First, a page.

A thick metallic oxide layer such as formed for example upon aluminum by anodizing a thin aluminum foil (by means of well-known techniques) would satisfy the requ rements of high thermal conductivity, matched ther- .mal expansion characteristics to InSb, adequate mechanical support and minimum overall thickness for a film substrate combination.
Corundum, A1 0 layers between 10 A. to 10 A. in thickness were fabricated on 2.54 10- cm. thick aluminum foil. It was important to learn whether these layers could Withstand a prolonged exposure to temperatures of the order of 400 C. without the introduction of microcracks which might cause an electrical breakdown between the semiconductor film vapor deposited and recrystallized on its surface and the Al metal below the insulating layer. It was also necessary to determine experimentally if, during the process of film deposition and recrystallization, any chemical reaction might take place tion might introduce impurity atoms into the semiconductor and reduce the mobility of charge carriers and/or their optimum concentration density, and could, therefore, affect the sensitivity and performance of Hall generators by decreasing sharply the effective value of R in Equation 1.
The following presents experimental data and describes in detail the results obtained with Hall generators fabricated from InSb films deposited through a mask on an intermediate A1 substrate oxidized upon an aluminum foil base:
FIG. 1 shows a Hall generator fabricated according to the instant invention. The usual contour for a Hall plate is shown; length=l, width=w and thickness=d. The oxide substrate is of thickness ti on a metal backing. A metal base 10 of aluminum foil 2.54 10- cm. thick was first oxidized and the corundum film 12 formed on its surface was estimated to be of the order of 8x10 A. An indium antimonide film 14 was then vacuum deposited upon this substrate through a mask and then coated With indium. Films formed in this manner were then heated in vacuum and recrystallized according to the procedure described in copending US. patent application Ser. No. 385,523 filed July 27, 1964. Such a fabricated Hall generator has electrical properties that have been found to be excellent and entirely stable.
FIG. 2a shows the Debye-Sherrer X-ray diffraction pattern of such an InSb film grown upon and recrystallized on an A1 0 intermediate dielectric substrate and an aluminum base. The behavior is quite similar to that of films recrystallized on Pyrex and glass. Recrystallization brings about a preferential ordering in the film, the 111 plane is shown to be parallel to the substrate, the rest of the InSb spectrum is missing. A slight indium 101 peak is present and also, of course, the characteristic aluminum 111 and 200 planes. The high current sensitivity, av /ai is evident from FIG. 3: The nominal Hall voltage and the nominal Hall current are considerably larger than in films of identical contour and thickness deposited on glass or Pyrex substrates.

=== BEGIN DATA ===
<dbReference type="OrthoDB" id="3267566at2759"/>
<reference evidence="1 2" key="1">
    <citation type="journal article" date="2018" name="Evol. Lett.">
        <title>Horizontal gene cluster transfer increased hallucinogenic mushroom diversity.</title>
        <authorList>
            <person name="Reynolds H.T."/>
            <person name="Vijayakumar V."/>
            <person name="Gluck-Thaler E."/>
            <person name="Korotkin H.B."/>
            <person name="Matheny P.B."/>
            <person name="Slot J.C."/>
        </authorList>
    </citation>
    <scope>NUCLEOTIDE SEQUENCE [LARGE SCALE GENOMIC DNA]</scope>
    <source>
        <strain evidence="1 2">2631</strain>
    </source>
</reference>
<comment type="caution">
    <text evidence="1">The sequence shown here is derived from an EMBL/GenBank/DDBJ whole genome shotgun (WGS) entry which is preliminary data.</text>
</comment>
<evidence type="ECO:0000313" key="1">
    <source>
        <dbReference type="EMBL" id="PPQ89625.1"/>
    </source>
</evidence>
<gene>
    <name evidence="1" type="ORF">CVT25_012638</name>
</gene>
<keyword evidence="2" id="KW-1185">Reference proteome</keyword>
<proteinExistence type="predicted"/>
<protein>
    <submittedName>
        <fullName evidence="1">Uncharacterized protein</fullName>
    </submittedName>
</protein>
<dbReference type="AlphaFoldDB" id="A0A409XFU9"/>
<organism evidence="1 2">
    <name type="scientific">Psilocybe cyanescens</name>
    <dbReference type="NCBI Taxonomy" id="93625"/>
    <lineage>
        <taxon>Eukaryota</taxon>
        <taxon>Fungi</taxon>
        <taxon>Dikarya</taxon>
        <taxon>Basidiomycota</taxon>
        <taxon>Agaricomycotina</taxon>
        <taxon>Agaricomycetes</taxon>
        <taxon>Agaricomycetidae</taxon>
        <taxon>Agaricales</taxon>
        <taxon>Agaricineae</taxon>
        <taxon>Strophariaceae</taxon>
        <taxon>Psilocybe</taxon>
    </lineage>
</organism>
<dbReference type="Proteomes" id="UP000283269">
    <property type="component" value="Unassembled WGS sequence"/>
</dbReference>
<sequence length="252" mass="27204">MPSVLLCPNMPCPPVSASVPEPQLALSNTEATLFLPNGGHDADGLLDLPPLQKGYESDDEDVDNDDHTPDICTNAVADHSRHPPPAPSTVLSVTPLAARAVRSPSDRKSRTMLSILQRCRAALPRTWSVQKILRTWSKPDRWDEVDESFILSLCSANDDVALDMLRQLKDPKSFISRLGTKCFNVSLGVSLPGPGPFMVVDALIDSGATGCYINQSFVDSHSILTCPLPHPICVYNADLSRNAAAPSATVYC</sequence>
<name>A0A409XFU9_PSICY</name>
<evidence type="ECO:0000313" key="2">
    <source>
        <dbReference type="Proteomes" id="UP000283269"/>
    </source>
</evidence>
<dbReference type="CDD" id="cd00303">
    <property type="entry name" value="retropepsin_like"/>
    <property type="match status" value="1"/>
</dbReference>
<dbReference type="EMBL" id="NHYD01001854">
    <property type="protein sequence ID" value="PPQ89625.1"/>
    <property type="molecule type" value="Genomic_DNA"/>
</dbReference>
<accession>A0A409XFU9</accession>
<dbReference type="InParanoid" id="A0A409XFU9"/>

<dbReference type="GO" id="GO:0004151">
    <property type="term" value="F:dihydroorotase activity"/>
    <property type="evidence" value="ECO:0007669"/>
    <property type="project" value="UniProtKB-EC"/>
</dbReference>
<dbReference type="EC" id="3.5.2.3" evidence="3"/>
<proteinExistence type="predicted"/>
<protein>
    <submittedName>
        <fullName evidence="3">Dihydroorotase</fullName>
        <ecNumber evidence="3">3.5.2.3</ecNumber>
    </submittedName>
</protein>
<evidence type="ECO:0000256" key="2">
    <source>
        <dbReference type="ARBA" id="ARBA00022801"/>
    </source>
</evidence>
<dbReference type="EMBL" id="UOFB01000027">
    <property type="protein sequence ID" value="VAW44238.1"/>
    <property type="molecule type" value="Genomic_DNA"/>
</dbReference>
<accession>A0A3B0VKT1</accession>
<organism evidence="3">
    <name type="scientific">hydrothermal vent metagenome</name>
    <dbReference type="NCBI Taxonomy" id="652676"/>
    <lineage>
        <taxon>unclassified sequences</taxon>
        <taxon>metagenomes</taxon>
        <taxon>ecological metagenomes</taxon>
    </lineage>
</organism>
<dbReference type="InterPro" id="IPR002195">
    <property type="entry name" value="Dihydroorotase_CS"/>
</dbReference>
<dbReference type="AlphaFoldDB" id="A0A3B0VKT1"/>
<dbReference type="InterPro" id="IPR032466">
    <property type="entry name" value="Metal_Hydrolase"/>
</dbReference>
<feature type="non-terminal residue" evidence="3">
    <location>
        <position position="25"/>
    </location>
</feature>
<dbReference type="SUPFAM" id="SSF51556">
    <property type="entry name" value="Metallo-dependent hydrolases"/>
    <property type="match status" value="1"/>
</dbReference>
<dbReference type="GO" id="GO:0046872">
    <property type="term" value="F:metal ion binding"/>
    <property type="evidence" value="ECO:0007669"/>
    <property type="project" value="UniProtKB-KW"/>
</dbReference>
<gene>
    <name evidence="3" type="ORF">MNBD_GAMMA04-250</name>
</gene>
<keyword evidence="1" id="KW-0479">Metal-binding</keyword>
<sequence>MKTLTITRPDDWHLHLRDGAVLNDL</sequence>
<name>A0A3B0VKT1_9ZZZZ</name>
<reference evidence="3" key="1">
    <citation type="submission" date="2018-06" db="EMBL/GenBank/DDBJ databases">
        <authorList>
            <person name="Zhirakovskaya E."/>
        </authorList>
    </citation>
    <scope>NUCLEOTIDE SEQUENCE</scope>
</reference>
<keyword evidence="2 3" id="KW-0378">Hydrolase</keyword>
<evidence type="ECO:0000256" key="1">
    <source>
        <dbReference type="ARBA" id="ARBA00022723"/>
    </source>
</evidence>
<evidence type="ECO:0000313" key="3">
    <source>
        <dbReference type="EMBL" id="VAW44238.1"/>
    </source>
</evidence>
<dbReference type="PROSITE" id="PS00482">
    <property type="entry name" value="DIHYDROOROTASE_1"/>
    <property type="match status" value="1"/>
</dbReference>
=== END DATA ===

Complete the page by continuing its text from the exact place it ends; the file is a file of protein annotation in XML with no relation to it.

By recrystallization as used in the instant and copending applications, is meant a process whereby the vacuum deposited semiconductor layer undergoes a phase transformation from a solid to a liquid and back to a solid.
A comparison with prior data shows that the nominal Hall current for the film on glass is 6 ma. while from FIG. 3 films of the present invention are of the order of 28 ma. The improvement in heat transfer between the InSb films and the aluminum substrate through the very thin and thermally conductive corundum layer is primarily responsible for the increase in the linearity shown in FIG. 3. This linearity was not obtained at a sacrifice in electron mobility since the measured virtual mobility is 8.8)(10 crn. /(volt-sec.). The high magnetoresistance coefficient at room temperature (AR/R)-=80% at X10 gauss and the low resistance between the current electrodes at zero magnetic field R =60 ohms, indicate that the film is composed of relatively few crystallites of large size and the intergrain barriers do not play a significant role.
While some difiiculties were anticipated with InSb films on Al O -Al substrates because of possible electron tunneling effects through the dielectric or possibly conductive sneak path in pin-holes in the oxide layer, which might shortcircuit portions of the InSb film, no such effects were found in the films for i ma. However, films which have an apparent DC. path from the InSb through the aluminum, yield a Hall voltage which is unimpaired by this eifect. For higher currents, there is some instability due to apparent avalanche conduction in the insulating oxide layer. One film on aluminum was driven with currents up to 40 ma. (with a voltage drop across the sample of 3.4 volts at 5 kg.). At this current, the output decreased suddenly by 30% and drifted erratically. Upon reducing the current to 10 ma., the Hall voltage and film resistance returned to their original value and there was no further sign of instability. High current of the order of 40 ma. also cause a sharp increase in joule heat of the order of 0.136 Watt. This undoubtedly contributes to the breakdown of the dielectric layer. The conduction mechanism might also depend either upon Schottky high field emission, tunneling, or both of these phenomena might contribute to the observed effect. In any case, under normal conditions, i.e., for currents i S30 ma, these phenomena may be ignored since the advantages of A1 0 substrates on Al metals outweigh the disadvantages in the fabrication of Hall generators having a Wide dynamic i range.
Also another metal oxide-metal substrate was investigated. Sheets 2.,54 10 cm. of anodized tantalum are available commercially. They are used primarily for the fabrication of electrolytic capacitors. The oxide Ta O formed on the surface of the Ta sheet has a high dielectric constant and a high dielectric breakdown coefiicient. Results similar to those obtained with Al-Al O substrate were obtained with this material. A Hal-1 generator was fabricated on a Ta-Ta O substrate; the dependence of the Hall voltage upon drive current is shown in FIG. 4. FIG. 2b shows the Debye-Sherrer X-ray pattern of an InSb film evaporated upon it; the ordering effect is not as pronounced as that obtained with corundum substrates. The InSb planes 220 and 311 are in evidence. In addition, the free indium 101 plane and the formation of an In O peak 222 are in evidence.